GVSU celebrates second annual Founders Day

Ben Glick

Campus organizations are ready to celebrate the founding of Grand Valley State University, which turns 54 this year.

On Oct. 23, Laker Traditions will hold the second annual Founders Day celebration on the Allendale and Pew campuses.

The first Founders Day was celebrated in the fall of 2013 in observance of the day Bill Seidman met with 282 individuals to begin the process of forming a university in West Michigan.

Events are scheduled throughout the day and include a cupcake giveaway from 11 a.m. to 1 p.m. in the Kirkhof Center and Mary Idema Pew Library in Allendale, and downtown in the Seidman College of Business and the Cook-DeVos Center for Health Sciences.

Other events include a special performance by the GVSU marching band between noon and 1 p.m. at the Cook Carillon Tower, and a display of 282 flags on both campuses.

The day ends with Laker Remembrance, a memorial service in honor of students, alumni, faculty and staff that have passed away within the past year at 7 p.m. around the Cook Carillon Tower.

Many colleges and universities have long traditions of celebration on the date of their founding, a tradition that has been absent at GVSU until only last year.

LeaAnn Tibbe, assistant director in the Office of Student Life, helps students to organize the event.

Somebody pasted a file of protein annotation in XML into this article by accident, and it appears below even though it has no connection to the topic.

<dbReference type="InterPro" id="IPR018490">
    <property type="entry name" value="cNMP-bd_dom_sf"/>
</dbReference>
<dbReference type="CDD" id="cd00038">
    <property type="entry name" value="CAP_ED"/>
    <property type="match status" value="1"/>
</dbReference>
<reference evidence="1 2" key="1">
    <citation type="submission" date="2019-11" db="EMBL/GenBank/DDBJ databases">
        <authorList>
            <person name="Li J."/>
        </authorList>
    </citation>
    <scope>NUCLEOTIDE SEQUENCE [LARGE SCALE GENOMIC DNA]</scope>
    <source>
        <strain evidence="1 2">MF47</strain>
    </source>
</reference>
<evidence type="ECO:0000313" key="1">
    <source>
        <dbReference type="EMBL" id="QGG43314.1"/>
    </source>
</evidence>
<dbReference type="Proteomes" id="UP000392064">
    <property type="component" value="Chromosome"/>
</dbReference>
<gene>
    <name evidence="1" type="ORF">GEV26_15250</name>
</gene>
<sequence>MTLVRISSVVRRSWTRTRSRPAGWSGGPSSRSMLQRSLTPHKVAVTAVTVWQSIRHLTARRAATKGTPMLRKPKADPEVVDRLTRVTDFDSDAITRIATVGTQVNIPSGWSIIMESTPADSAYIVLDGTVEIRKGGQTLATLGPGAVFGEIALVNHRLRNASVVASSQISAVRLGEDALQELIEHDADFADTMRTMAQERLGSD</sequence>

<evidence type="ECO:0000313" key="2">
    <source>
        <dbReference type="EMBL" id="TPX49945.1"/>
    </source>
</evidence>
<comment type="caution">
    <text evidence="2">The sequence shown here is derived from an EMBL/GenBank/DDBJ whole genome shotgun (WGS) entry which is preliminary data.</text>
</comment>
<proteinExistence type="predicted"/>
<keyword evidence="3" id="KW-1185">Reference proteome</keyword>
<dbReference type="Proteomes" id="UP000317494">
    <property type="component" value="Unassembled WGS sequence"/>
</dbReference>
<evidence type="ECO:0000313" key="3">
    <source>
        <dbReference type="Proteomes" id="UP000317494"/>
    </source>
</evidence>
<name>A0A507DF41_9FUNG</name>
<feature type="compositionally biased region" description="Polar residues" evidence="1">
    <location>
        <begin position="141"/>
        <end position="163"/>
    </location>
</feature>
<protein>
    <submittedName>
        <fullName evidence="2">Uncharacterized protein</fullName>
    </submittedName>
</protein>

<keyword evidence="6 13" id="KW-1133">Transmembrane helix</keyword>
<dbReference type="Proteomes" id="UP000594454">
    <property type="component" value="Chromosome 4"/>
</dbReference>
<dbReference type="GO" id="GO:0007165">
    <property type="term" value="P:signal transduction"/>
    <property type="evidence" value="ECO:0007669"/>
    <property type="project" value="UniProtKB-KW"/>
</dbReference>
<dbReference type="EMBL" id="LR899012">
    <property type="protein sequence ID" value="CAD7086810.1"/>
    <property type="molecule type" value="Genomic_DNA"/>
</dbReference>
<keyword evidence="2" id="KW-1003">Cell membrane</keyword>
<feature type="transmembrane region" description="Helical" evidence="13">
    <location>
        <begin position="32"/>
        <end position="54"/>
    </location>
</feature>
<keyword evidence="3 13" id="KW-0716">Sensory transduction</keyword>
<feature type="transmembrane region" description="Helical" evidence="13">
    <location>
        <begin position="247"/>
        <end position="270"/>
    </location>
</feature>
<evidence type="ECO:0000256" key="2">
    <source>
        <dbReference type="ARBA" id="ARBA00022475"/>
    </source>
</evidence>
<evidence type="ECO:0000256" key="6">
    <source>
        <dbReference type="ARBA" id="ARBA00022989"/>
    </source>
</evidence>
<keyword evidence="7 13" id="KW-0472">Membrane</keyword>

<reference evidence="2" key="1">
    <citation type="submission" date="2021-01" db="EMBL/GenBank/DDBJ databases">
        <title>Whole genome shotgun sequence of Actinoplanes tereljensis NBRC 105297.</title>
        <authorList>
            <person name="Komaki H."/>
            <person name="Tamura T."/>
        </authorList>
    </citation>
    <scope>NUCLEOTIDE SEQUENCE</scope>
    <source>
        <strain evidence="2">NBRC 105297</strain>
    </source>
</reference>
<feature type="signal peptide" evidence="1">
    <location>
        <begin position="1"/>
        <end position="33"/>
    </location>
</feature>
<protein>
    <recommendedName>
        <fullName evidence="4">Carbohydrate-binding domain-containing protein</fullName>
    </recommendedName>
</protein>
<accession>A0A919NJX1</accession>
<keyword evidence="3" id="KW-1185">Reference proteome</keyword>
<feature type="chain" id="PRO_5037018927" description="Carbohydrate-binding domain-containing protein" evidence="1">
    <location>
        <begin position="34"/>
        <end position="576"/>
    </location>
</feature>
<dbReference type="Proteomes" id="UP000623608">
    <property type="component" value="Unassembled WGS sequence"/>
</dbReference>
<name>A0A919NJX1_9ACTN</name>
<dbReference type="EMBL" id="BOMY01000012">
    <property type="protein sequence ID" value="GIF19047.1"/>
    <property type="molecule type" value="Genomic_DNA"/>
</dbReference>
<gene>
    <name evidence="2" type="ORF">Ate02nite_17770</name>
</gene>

“We’re such a young university,” she said. “We’ve just been peddling along for the first 50 years to establish ourselves, and now all of a sudden we’ve arrived and we need to recognize all those people who’ve helped us get here.”

Liz Collver, coordinator of student philanthropy, also helped alongside Tibbe in planning and organizing the event.

“It’s a cool tradition because it’s still finding its setting, seeing what Founders Day is going to be every year,” Collver said.

Tibbe said the impulse for starting Founders Day was inspired by the unveiling of the Seidman statue in front of the Mary Idema Pew Library in 2013.

“All of a sudden people realized that students don’t know who built this university and our history,” she said.

It is important, Tibbe said, that we recognize them for being the ones that led the way and got us to where we are today, and to determine where the university will go in the next 50 years.

“I think it’s always important for us to know our past, to know our history, because that really helps determine our future,” Tibbe said. “How are we going to use our time, our talent and our treasure to push forth what they started?”

Last year, both the Office of Student Life and University Development organized Founders Day in hopes of beginning a new student-led tradition at GVSU.

This year, responsibility for the event was taken over by student coordinator Alicia Arnold and Lois Rosinski.

“From my understanding, last year was driven more by staff, and this year we’ve had no role,” Collver said.

Tibbe said this says a lot about the students, and is confident that Founders Day will become a tradition that will last for years to come.

“Now it’s continuing, and now really students see the importance and the need for what they’ve done,” she said. “Their work is making this happen.”

Both offices, while taking a stance of noninterference, are excited for how it pans out Thursday.

“They’ve done a really great job, it’ll be a great day,” Collver said.

For more information on Founders Day, visit http://www.gvsu.edu/foundersday/.